At 8:20AM, a small wind chime that hung above the families’ kitchen table swung back and forth, gently allowing the sound of the metal tubes hitting each other to fill the room. The family fell silent. The small breeze that pushed the chimes came and went. As always, each member of the Clunton family picked up the small paper white cup that sat in front of them and a glass of water. They emptied the powdery contents of these cups into their respective drinks and drank slowly. One by one, each member of the Clunton family got up from the table and exited the home.

Individually, they stopped by the mirror, primped and pushed and pulled into perfection before walking out of the door and into another day.

Had you been there that morning, looking at the family, you’d understand why the actions at the table under the wind chime were very ordinarily un-ordinary for such an average family. 

You’d have seen the chemical reaction taking place beneath their skin, altered by the contents of that little white cup. The melanin filled children, their skin once as chocolatey as the oak tree, transformed as father had designed. Now as white as the cups they held. Hair blonde, eyes blue, not passing or blending but genetically modified to look in every way as white as the people they’d encounter beyond their front doors, not what they had looked when they awoke. 

Mother turned to her family before seeing them out the door. For over 10 years, the family had lived in River Heights but only in this way. Father, using his knowledge of science and access to a laboratory, developed a miracle that allowed his black family to exist in a world where few like them were left. 

“This is the surviving Muntanda Family,” Mother said to them, her voice releasing the mimic she had perfected and pronouncing their family’s name with the Nigerian accent she hid in her heart. “We have a choice and we are choosing to live.” 

Later that night, when the Clunton’s were all back home, they each drank “Reviver” that Father prepared. It waited for them on the table in the opposite fashion of the morning’s elixir. The drink they had every morning was nicknamed Eraser as grandfather had called it and the drink they had every night was the Anti-Eraser. It just as quickly replaced their melanin that the morning’s drink slipped off. It was important to Mother that the family revived their skin together and spent as much time in their brown bodies as possible. Father’s invention was what kept them alive but Mother feared what would happen if her children stayed in their white skin too long.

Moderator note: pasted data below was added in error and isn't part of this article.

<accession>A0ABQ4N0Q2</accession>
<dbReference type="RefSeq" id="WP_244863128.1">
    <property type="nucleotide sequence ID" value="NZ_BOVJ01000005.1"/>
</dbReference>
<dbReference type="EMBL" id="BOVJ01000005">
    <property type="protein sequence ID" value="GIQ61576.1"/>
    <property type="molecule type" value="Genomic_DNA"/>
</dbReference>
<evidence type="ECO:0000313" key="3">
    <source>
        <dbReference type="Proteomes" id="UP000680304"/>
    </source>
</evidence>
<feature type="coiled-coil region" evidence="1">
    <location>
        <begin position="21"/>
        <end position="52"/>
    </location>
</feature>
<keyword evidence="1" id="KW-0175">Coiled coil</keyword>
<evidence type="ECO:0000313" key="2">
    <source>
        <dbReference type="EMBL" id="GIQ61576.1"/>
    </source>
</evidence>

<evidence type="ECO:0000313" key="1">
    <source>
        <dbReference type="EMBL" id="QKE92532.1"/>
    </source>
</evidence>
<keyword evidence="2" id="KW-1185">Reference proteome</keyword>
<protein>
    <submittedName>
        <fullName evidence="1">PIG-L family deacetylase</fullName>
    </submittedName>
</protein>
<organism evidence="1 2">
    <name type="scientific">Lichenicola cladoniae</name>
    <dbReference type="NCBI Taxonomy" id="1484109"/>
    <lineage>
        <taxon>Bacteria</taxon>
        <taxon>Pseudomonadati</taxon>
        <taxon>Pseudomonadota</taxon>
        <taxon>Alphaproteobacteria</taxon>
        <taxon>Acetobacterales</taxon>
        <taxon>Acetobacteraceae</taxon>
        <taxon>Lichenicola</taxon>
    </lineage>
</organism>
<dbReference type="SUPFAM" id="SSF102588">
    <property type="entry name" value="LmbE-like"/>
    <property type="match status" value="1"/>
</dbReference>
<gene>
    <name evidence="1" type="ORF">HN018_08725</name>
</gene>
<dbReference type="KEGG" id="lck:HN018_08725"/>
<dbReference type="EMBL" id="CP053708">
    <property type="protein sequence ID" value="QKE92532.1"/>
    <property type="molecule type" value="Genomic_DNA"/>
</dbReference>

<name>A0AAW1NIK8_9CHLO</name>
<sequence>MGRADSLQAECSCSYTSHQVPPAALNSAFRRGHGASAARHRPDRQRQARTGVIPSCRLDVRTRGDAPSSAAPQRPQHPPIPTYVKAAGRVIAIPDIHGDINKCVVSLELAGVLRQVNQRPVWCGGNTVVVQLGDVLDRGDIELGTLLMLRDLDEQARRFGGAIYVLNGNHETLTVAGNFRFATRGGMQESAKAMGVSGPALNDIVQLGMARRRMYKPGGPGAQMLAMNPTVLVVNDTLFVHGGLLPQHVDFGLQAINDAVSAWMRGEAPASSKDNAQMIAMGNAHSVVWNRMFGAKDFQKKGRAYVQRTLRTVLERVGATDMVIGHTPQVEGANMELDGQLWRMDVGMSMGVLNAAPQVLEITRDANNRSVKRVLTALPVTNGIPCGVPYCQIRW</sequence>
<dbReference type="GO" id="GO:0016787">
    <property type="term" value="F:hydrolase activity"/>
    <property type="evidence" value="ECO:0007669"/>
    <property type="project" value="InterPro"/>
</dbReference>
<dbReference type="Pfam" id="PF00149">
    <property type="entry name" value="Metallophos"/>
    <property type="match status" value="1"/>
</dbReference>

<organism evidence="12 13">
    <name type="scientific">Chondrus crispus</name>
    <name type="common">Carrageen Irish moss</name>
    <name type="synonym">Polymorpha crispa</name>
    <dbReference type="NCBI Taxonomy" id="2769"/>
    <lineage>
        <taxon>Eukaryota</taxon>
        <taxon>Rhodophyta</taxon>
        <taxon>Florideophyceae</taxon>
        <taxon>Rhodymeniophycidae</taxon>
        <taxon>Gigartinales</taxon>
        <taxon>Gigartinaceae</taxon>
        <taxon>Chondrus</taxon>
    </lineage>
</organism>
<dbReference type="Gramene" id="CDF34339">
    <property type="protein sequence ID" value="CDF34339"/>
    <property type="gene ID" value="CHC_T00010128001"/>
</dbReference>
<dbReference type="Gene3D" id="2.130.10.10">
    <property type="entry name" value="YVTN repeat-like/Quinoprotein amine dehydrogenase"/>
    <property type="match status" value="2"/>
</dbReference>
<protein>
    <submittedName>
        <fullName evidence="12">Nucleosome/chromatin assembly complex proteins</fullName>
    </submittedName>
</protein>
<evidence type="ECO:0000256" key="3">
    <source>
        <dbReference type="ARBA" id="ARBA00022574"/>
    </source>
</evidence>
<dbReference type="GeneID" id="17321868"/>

Brenton and Lillian had become accustomed to their white skin. But unlike their parents, they made no efforts to change their voice, their style, or their habits during the day. Brenton knew he looked like a white boy acting black with his love of hip hop and the urban street style he accessorized his school uniform with. What would have made him a troublemaker in his brown skin made him popular in his white skin. Lillian would have been called an “oreo” as a brown girl but as white, she was average. No one questioned her voice’s inflections, her vocabulary, or any of the pop culture she liked. For them, it was easy being white and they had done it for so long, they had little desire to peel back the layers and undress with their family. But without hesitation or a speech from their mother, they drank the anti-eraser and sat down for dinner. 

The family, back in their skin, discussed their day. Dad didn’t mind hearing about Brenton’s relationship issues or what the football team was up to. He’d let Lillian discuss whatever gossip was happening in her friend circle and any music she was struggling to master. But Mother only wanted to know one thing. She waited for everyone to be done with their pleasantries and updates before asking. 

“Did anything happen today that might jeopardize this family?”